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Hello everyone,

Please bear with me as I am completely new to maps and routing. The company I'm working for wants to determine routes for trucks. Primarily in the USA and have the ability to extend to the rest of the world. I've looked at OSM and it appears that the routing available is only for cars, walking and bicycling. Does anyone know if there's commercial truck routing data that we can use in conjunction with OSM maps? The desired behavior is to have a REST service in place that returns routes in response to requests.

Thanks very much, Eugen

asked 22 Apr '20, 21:46

eugen_nw's gravatar image

accept rate: 0%

edited 22 Apr '20, 21:49

To have routing for trucks you need three things: The data, the software, and someone who runs the software for you.

The data is basically there in OpenStreetMap, though some restrictions that may be relevant to truck routing might be missing in OSM. Remember, the data is collected by volunteers, and perhaps not every volunteer will make it a priority to record bridge heights or maximum weight restrictions. The situation is slowly improving but as of today, commercial data might be more complete for truck routing than OSM is.

The software is basically there as well; you can activate a truck routing profile in all popular OSM routing engines e.g. Graphhopper, OSRM, or Valhalla. They might differ in what attributes they look at in the OSM data, and if you are keen on doing stuff like routing for heavy or large vehicles where height or weight restrictions start playing a role, you might have to adapt the profiles to your needs. (That you don't find truck routing in available public offers e.g. on is mostly due to the fact that each additional routing type uses more resources, and the offers concentrate on frequent use cases.)

Which brings us to the third issue, someone to run the server for you. Publicly available instances of OSM routing services are mostly for demo purposes or donation-financed offers for the community. They are not meant to be a free-of-charge resource that can be monetised by commercial users. For that reason alone - but also for reasons of flexibility and customisation - you will likely want to run your own instance of the routing software, which isn't a problem because both data and software are open and free to download and use.

The alternative to doing it yourself is of course buying services, either from a commercial supplier of OSM-based routing services (most will use the same software listed above), or from someone who helps you set up the software for yourself. See for an inoffical list maintainted by the suppliers themselves.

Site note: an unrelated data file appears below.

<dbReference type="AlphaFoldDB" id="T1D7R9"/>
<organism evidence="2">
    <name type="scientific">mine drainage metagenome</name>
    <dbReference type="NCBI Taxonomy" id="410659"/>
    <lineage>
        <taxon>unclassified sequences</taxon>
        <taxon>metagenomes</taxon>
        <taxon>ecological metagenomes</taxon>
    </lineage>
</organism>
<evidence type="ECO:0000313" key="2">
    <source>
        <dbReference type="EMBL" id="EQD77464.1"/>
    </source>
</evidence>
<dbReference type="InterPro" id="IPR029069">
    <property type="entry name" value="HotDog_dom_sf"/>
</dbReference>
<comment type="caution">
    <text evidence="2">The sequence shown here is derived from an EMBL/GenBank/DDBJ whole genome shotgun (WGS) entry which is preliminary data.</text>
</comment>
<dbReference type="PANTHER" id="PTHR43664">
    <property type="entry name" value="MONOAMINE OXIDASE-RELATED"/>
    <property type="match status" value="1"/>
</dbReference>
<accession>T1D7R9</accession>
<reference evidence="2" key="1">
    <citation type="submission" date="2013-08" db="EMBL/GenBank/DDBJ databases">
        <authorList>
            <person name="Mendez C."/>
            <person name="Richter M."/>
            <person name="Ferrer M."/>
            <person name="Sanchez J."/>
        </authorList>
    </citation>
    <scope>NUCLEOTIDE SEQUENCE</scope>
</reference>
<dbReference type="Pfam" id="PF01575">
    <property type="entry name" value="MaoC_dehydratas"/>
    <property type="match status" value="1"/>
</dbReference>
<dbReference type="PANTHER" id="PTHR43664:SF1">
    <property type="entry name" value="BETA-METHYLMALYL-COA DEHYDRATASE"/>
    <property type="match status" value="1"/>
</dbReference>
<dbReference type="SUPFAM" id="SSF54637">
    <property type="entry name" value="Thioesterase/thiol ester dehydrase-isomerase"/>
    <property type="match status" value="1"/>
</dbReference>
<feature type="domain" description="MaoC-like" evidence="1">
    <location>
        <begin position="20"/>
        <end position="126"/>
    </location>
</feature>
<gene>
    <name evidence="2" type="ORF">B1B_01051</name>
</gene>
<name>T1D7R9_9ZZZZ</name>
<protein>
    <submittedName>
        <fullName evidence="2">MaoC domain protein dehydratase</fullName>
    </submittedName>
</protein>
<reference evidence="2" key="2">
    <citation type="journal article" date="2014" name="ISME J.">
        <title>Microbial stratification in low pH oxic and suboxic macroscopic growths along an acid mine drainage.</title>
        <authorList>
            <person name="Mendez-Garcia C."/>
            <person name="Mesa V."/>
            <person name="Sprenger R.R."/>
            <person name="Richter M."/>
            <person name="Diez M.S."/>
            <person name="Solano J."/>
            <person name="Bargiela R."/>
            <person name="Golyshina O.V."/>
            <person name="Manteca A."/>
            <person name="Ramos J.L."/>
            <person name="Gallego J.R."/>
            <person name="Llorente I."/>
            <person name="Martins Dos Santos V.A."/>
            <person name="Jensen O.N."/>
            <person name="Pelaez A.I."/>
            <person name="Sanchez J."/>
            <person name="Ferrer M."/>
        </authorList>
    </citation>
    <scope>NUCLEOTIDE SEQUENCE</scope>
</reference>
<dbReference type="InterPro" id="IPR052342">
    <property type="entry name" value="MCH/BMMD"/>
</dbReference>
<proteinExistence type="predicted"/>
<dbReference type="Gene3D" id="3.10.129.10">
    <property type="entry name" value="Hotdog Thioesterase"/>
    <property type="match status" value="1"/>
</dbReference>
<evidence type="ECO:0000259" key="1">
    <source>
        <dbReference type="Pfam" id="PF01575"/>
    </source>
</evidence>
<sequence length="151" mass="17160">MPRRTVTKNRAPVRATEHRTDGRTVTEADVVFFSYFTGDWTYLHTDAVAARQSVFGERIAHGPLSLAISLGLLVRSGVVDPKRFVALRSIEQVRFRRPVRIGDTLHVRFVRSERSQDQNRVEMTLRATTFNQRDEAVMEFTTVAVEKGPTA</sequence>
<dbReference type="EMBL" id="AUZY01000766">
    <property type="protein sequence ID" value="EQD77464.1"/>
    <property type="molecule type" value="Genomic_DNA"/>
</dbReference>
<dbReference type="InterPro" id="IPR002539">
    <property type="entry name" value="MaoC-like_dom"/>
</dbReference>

permanent link

answered 22 Apr '20, 22:16

Frederik%20Ramm's gravatar image

Frederik Ramm ♦
accept rate: 23%

edited 22 Apr '20, 22:17

Thanks very much for the info Frederik! The fact that the OSM data may not be complete enough for truck routing sounds scary. From what I've read there are more restrictions on trucks than tunnel/bridge heights and weight:

(22 Apr '20, 23:07) eugen_nw

"you might have to adapt the profiles to your needs": how do I do that please?

(22 Apr '20, 23:10) eugen_nw

@eugen_nw, at least you know beforehand that OSM is not complete, but no map offering is complete (e.g. Google, TomTom and the like also have missing or wrong data).

(23 Apr '20, 04:37) escada

Every routing engine has its own system to define routing profiles; some take configuration files in something that looks almost like a programming language, while for others you have write code in the actual programming language of the routing engine. In most cases you have to use the routing profile already during the data import step, because it can then find out which roads to omit entirely and how to preprocess the data. There are some routing engines - e.g. BRouter - that are so versatile that you can actually specify your routing profile when making a routing request instead of when loading the data, but the price for that flexibility is speed. -- This is the car profile for the OSRM routing engine: someone has made a truck adaptation: -- In Graphhopper, the profiles are called "Flag Encoders" and they are here; GraphHopper's paid service offers a ready-made truck profile but that seems not to be open source.

(23 Apr '20, 08:53) Frederik Ramm ♦

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question asked: 22 Apr '20, 21:46

question was seen: 6,119 times

last updated: 23 Apr '20, 08:53

NOTICE: is no longer in use from 1st March 2024. Please use the OpenStreetMap Community Forum